Wednesday, March 09, 2005 - Al Knight Custody laws revisited - Al Knight

I'm trying to post this using the BlogThis! button - so we'll see how it goes...

Voters last year in many areas of Massachusetts voted overwhelmingly in favor of a terse little ballot measure that endorsed "shared physical and legal custody" for divorcing parents.

Not surprisingly, there are now those in Colorado who would like to see a similar measure put on the state ballot next year.

The subjects of child custody, visitation and parenting time are not new to this state. There were two recent unsuccessful attempts to pass a law creating the "presumption" that divorcing parents in Colorado, absent proof of unfitness, should be granted shared parenting time.

These efforts failed largely because of claims that the new, shared-parenting arrangements would increase court costs. The sponsors insisted the changes would cut costs, but given tight state budgets under consideration at the time, the fear of higher court costs was enough to kill the bills.

The drive for legislation to level the playing field in family courts is by no means limited to Massachusetts and Colorado. A number of states have dealt with the issue. Often, the same familiar facts have been cited. Nationally, women in the vast majority of divorces get custody of the children. In a typical case, the non-custodial parent will see the children a couple of weekends a month, an arrangement that makes the father little more than a footnote in the lives of his children.

Dr. Steven W. Newell of Littleton, who was active in the earlier legislative battles, would like to try changing the parental landscape through the initiative process. He and others took a proposal to the Legislative Council last month which features a non-binding ballot measure patterned on the Massachusetts model.

Slightly modified, the Colorado measure reads:

"Shall the State Representative from this district be instructed to vote in favor of legislation requiring that in all separation and divorce proceedings involving minor children, the courts shall uphold the fundamental rights of both parents to shared physical and legal custody (shared parenting) of their children and the children's right to maximize their time with each parent, so far as is practical, unless one parent is found unfit or the parents agree otherwise, subject to the requirements of existing child support and abuse prevention laws?"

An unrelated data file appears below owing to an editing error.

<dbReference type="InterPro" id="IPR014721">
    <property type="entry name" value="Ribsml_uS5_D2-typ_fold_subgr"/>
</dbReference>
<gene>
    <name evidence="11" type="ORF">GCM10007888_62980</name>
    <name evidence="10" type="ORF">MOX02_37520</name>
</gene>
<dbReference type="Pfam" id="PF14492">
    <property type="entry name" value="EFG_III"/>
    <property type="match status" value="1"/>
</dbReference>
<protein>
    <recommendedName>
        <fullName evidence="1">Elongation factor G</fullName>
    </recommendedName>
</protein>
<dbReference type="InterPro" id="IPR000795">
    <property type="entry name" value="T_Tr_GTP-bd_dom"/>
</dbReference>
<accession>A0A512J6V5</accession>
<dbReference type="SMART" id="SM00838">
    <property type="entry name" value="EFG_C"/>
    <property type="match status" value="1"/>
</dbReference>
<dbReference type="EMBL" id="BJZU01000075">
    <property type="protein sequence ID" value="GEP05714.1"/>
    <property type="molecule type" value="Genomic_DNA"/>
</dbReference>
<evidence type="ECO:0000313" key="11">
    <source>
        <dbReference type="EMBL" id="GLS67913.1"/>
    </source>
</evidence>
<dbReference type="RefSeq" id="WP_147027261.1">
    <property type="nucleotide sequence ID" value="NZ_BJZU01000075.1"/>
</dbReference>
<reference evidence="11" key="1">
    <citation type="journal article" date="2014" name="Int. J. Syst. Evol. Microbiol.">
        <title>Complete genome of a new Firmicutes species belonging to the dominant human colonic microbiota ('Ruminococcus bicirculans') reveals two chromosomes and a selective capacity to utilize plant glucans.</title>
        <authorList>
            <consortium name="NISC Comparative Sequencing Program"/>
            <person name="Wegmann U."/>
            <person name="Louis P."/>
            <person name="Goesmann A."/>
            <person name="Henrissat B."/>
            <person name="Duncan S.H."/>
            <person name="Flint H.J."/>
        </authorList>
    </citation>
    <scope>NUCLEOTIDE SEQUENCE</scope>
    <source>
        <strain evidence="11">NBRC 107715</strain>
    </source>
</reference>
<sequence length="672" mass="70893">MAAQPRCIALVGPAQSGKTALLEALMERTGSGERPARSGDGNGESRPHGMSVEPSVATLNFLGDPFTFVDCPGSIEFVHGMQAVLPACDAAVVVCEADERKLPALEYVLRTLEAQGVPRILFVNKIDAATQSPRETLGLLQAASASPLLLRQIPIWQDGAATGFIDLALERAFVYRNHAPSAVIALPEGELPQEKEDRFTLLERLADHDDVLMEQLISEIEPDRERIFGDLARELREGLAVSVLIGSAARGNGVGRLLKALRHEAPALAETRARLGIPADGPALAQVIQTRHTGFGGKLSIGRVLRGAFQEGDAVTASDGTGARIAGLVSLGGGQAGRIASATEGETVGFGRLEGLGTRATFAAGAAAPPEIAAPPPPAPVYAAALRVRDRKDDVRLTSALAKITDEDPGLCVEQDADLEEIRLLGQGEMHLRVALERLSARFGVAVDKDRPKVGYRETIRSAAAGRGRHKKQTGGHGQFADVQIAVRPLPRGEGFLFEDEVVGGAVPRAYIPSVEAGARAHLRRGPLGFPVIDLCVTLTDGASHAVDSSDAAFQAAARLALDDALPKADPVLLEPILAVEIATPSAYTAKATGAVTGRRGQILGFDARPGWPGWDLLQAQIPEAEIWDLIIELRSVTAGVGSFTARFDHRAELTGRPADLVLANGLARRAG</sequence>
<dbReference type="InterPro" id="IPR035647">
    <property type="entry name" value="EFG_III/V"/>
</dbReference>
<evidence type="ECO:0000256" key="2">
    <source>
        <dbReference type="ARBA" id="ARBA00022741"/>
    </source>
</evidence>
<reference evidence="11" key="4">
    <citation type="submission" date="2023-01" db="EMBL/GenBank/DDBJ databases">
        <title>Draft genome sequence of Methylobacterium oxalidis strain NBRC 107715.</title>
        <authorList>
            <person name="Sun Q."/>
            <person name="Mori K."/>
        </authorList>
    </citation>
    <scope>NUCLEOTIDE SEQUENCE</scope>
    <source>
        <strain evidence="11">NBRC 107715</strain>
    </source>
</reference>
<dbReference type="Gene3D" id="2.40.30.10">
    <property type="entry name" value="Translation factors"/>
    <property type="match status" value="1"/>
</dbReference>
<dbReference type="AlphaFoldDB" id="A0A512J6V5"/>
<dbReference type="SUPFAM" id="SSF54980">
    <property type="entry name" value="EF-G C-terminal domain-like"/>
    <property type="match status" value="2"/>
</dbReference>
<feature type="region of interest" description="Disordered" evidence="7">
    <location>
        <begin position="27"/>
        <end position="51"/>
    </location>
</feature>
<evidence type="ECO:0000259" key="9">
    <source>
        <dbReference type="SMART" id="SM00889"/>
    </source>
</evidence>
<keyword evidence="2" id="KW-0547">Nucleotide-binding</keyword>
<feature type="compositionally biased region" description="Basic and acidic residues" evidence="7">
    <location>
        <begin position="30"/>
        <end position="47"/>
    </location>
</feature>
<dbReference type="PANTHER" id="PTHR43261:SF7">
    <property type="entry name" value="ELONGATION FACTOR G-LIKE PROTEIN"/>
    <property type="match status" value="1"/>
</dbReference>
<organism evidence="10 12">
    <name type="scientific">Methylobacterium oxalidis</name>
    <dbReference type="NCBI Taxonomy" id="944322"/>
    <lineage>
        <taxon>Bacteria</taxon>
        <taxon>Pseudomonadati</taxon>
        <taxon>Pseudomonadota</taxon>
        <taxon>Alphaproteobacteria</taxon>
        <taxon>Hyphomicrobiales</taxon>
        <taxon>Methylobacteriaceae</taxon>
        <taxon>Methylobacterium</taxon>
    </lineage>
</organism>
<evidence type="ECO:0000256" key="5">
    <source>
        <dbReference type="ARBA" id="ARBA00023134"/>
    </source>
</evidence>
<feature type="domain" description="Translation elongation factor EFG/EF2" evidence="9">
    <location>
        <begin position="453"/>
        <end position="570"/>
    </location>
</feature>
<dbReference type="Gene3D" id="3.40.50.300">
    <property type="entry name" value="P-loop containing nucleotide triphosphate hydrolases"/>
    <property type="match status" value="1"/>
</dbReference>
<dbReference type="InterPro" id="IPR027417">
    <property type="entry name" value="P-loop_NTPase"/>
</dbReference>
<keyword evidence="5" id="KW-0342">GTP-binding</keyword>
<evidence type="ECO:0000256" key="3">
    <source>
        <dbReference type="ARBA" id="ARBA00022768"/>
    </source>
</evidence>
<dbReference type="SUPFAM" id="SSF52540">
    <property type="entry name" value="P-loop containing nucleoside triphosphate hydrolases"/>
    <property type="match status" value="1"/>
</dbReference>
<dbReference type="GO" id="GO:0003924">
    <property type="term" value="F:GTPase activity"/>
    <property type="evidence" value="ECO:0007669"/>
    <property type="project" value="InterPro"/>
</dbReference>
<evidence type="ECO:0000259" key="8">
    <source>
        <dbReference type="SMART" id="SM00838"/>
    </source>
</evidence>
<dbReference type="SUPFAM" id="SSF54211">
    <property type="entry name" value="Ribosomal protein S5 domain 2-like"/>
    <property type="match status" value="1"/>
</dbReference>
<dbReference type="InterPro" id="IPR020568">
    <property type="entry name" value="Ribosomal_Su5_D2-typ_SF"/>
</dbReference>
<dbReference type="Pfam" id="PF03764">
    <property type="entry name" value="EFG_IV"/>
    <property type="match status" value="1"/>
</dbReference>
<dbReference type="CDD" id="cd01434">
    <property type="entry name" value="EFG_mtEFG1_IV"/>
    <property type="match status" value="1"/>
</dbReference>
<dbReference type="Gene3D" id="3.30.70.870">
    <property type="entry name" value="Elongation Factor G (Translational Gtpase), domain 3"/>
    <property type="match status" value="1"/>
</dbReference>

The Colorado Legislative Council apparently assumed that the sponsors of the measure were really interested in something that would have legal force and effect and so the staffers drew up a six-page measure that would actually rewrite the divorce laws in Colorado.

Newell rejects this approach, reasoning that such a measure would be so complicated that even he could not support it. He also suggests such a campaign would galvanize the large number of people who make their living off the current, lopsided system. What he proposes instead is an advisory measure that would give the voters of Colorado their first real opportunity to be heard on an important issue that has already affected many of them personally. The hope would be that, given a favorable vote, legislation could follow.

Newell has pointed out that for every divorcing couple with young children, there are a couple of sets of grandparents whose access to their grandchildren has been affected. Because there are about 40,000 divorces in the state each year, he says, and 25,000 of them involve children, there are a couple hundred thousand voters who have had very recent experience with the family court system.

Whatever the quality of this experience, the affected parents are bound to have an interest in a ballot measure on the value of shared parenting.

Opponents of the Massachusetts measure last year sounded very familiar themes, including the claim that "shared parenting" is nothing more than a smokescreen for divorcing fathers who want to avoid paying child support. Still, the measure was favored by 85 percent, indicating that many voters think that the family court system could easily be improved to the benefit of children.

Who knows? Maybe something like that could happen in Colorado. In this state, unlike Massachusetts and some others, the ballot hasn't heretofore been used for advisory measures. But if there is a way to adapt the Colorado procedures to the task, it's hard to think of a topic more deserving of public attention.

Al Knight of Fairplay ( is a former member of The Post's editorial-page staff. His columns appear on Wednesday.

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